Revised McDonald Criteria expected to speed up diagnosis and reduce misdiagnosis of MS

The panel - co-chaired by Jeffrey Cohen, MD from the Cleveland Clinic and Alan Thompson, MD from UCL – supported by new research, proposed analysing specific bands of immunoglobulins (or oligoclonal bands) in the spinal fluid to detect inflammation in the Central Nervous System and lesion dissemination.

Additionally, the panel suggested that asymptomatic and symptomatic MRI lesions – except in the optic nerve – should be considered when evaluating dissemination in space or time, but lesions in the cortex and juxtacortical areas can help discriminate dissemination in space.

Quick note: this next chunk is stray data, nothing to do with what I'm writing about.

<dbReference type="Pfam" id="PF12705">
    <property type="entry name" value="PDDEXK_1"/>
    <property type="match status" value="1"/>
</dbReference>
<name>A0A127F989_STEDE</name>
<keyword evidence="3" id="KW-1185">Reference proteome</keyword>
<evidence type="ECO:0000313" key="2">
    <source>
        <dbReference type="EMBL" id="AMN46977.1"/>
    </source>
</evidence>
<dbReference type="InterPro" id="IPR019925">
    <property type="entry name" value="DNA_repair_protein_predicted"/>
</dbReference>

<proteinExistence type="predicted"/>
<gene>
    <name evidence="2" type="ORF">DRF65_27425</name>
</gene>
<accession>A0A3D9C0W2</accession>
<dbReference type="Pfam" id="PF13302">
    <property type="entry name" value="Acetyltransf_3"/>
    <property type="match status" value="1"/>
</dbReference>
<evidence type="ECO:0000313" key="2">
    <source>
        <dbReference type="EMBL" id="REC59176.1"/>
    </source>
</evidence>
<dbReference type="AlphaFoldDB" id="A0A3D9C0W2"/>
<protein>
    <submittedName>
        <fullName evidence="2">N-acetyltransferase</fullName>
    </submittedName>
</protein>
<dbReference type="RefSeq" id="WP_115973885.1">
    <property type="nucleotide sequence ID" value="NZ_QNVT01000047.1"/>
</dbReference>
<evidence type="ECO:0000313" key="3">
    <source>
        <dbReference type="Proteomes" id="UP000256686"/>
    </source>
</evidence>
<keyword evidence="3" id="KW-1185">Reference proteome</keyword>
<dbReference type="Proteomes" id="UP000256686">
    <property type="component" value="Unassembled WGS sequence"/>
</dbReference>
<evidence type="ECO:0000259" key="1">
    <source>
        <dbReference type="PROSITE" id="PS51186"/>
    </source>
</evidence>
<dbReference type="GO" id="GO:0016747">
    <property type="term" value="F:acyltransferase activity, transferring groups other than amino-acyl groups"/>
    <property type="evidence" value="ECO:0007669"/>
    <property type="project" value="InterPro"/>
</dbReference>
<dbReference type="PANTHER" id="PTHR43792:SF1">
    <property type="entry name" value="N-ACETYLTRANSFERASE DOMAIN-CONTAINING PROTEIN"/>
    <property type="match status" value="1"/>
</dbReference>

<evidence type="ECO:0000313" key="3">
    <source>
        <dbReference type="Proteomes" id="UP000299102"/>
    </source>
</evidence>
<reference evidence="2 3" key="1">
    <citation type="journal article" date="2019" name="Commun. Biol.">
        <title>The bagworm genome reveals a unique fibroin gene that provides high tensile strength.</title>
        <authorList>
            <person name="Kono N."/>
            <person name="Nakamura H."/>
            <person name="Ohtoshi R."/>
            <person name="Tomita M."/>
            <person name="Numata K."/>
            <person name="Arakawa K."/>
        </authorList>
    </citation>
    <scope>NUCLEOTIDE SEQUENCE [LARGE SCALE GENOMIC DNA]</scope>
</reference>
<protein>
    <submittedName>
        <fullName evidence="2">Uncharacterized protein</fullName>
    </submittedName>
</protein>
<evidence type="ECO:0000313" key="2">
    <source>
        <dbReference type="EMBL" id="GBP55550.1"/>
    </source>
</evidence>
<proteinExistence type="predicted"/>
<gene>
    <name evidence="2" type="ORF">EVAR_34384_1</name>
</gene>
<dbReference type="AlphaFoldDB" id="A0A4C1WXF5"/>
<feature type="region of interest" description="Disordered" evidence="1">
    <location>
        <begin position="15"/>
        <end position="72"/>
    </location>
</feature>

More studies, particularly regarding optic nerve involvement, validation in diverse populations, and incorporation of advanced imaging, neurophysiological and body fluid markers are needed to refine and validate the criteria.

Commenting on the review, Bruce Bebo, Vice President of Research at the National Multiple Sclerosis Society, said:

“Efforts like the work of this international panel illustrate the National MS Society’s role as a convening force to push forward progress that not only improves clinical care, but also identifies research gaps and opportunities. The paper highlights the need for research to identify additional biological markers of MS and its subtypes. This gap impedes progress on several fronts, making it a critical target for the global MS research community"


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